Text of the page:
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Appropriate Antibiotic Use: Family Physicians Have the Power of the Pen



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Am Fam Physician. 2012 Nov 1;86(9):810.

  Related article: Antibiotic Use in Acute Respiratory Tract Infections.

In this issue of American Family Physician, Zoorob and colleagues summarize guidelines for the treatment of acute upper respiratory tract infections (URIs).1 Visits for acute URIs account for more than one-half of all antibiotic prescriptions for outpatients, and these infections lead to more unnecessary and inappropriate antibiotic prescriptions than any other infectious syndrome.24 All antibiotic use, whether indicated or not, exerts selective pressure on bacteria that can lead to resistance. Studies have shown that geographic areas with high antibiotic prescribing rates also tend to have a higher prevalence of antibiotic-resistant infections.57 Every antibiotic prescription matters. Given their continuity of care, family physicians are well poised to minimize the spread of antibiotic resistance by practicing antibiotic stewardship and educating patients about the importance of using antibiotics appropriately.

Patients have a role in this growing problem. Too many patients and parents expect their physicians to prescribe antibiotics for viral URIs. Physicians are more likely to prescribe an antibiotic if they think a patient or parent expects one.8 Clearly, there is a need to facilitate communication between physicians and patients, but ultimately, physicians have the power to make the right decision.

The Centers for Disease Control and Prevention launched the National Campaign for Appropriate Antibiotic Use in the Community in 1995. In 2003, the program was renamed Get Smart: Know When Antibiotics Work (http://www.cdc.gov/getsmart/). The Get Smart program aims to minimize the burden of antibiotic-resistant infections by increasing adherence to prescribing guidelines, decreasing patient and parent demand for antibiotics for viral URIs, and increasing adherence to prescribed antibiotic regimens. The program offers physicians a wide array of clinical and informational resources that can be shared with patients during an office visit, placed in waiting rooms, or displayed in examination rooms. The program also includes Get Smart About Antibiotics Week, which was created to raise awareness among clinicians, the general public, policymakers, hospital administrators, and the news media about the critical issue of antibiotic resistance. This year, Get Smart About Antibiotics Week will be observed November 12 to 18.

Family physicians are essential, front-line partners in the fight against antibiotic resistance. The first step is using current clinical guidelines to support rational and appropriate antibiotic prescribing, especially for common viral URIs. Second, communicating with patients about when and why antibiotics may not be necessary, while recommending symptomatic relief and appropriate steps for follow-up if their symptoms do not resolve, will lead to a better-educated patient population. Although some physicians feel that “just one” unnecessary prescription does not matter, each prescription does make a difference and can affect resistance locally, regionally, and nationally. Third, if an antibiotic is needed, encouraging adherence and discussing potential adverse effects can help educate and empower patients.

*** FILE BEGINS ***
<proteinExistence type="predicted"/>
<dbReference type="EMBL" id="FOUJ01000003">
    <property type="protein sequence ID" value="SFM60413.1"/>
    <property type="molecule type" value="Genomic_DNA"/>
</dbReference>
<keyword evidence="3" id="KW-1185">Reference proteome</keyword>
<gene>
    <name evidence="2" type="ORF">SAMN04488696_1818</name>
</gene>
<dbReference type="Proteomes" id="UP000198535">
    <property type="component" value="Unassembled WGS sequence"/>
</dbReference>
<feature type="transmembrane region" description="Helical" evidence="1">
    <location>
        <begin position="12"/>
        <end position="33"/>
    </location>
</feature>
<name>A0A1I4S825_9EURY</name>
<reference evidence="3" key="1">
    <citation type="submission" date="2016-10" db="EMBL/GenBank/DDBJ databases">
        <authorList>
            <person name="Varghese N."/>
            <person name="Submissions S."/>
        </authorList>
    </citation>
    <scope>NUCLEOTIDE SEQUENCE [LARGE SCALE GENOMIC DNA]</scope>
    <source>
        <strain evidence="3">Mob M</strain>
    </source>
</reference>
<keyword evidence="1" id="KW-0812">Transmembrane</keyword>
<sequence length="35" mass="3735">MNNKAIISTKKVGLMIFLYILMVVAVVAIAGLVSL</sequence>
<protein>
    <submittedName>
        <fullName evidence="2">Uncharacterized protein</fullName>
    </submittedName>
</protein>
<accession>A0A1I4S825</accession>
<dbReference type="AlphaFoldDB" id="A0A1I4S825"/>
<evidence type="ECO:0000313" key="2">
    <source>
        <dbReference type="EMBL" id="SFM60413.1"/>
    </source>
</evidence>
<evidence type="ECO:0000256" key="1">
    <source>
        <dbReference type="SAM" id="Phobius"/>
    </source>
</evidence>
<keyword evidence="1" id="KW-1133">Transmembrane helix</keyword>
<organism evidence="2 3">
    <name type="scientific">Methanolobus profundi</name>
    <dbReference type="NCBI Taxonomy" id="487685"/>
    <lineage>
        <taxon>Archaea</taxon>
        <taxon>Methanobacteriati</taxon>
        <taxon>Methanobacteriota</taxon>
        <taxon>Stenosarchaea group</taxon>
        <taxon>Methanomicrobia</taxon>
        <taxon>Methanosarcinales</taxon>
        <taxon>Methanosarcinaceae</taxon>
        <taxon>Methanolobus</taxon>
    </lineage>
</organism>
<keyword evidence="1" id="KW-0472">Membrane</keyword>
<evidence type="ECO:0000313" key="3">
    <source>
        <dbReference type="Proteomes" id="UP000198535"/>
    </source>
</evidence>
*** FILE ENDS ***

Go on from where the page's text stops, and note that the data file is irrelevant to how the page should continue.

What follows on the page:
The actions of each and every physician and patient can make a difference. We must all work together to get smarter about antibiotic prescribing and usage. For information on Get Smart materials or resources, or to find out how to become a Get Smart About Antibiotics Week partner, visit http://www.cdc.gov/getsmart or e-mail getsmart@cdc.gov.

Address correspondence to Rebecca M. Roberts, MS, at RMRoberts@cdc.gov. Reprints are not available from the authors.

Author disclosure: No relevant financial affiliations to disclose.

REFERENCES

1. Zoorob R, Sidani MA, Fremont RD, et al. Antibiotic use in acute upper respiratory tract infections. Am Fam Physician. 2012;86(9):817–822.

2. Centers for Disease Control and Prevention. Office-related antibiotic prescribing for persons aged ≤ 14 years—United States, 1993–1994 to 2007–2008. MMWR Morb Mortal Wkly Rep. 2011;60(34):1153–1156.

3. Gonzales R, Malone DC, Maselli JH, et al. Excessive antibiotic use for acute respiratory infections in the United States. Clin Infect Dis. 2001;33(6):757–762.

4. Grijalva CG, Nuorti JP, Griffin MR. Antibiotic prescription rates for acute respiratory tract infections in US ambulatory settings. JAMA. 2009;302(7):758–766.

5. Costelloe C, Lovering A, Montgomery A, et al. Effect of antibiotic prescribing in primary care on methicillin-resistant Staphylococcus aureus carriage in community-resident adults: a controlled observational study. Int J Antimicrob Agents. 2012;39(2):135–141.

6. Costelloe C, Metcalfe C, Lovering A, et al. Effect of antibiotic prescribing in primary care on antimicrobial resistance in individual patients: systematic review and meta-analysis. BMJ. 2010;340:c2096.

7. Hicks LA, Chien YW, Taylor TH Jr, et al.; Active Bacterial Core Surveillance (ABCs) Team. Outpatient antibiotic prescribing and nonsusceptible Streptococcus pneumoniae in the United States, 1996–2003. Clin Infect Dis. 2011;53(7):631–639.

8. Stivers T, Mangione-Smith R, Elliott MN, et al. Why do physicians think parents expect antibiotics? What parents report vs what physicians believe. J Fam Pract. 2003;52(2):140–148.



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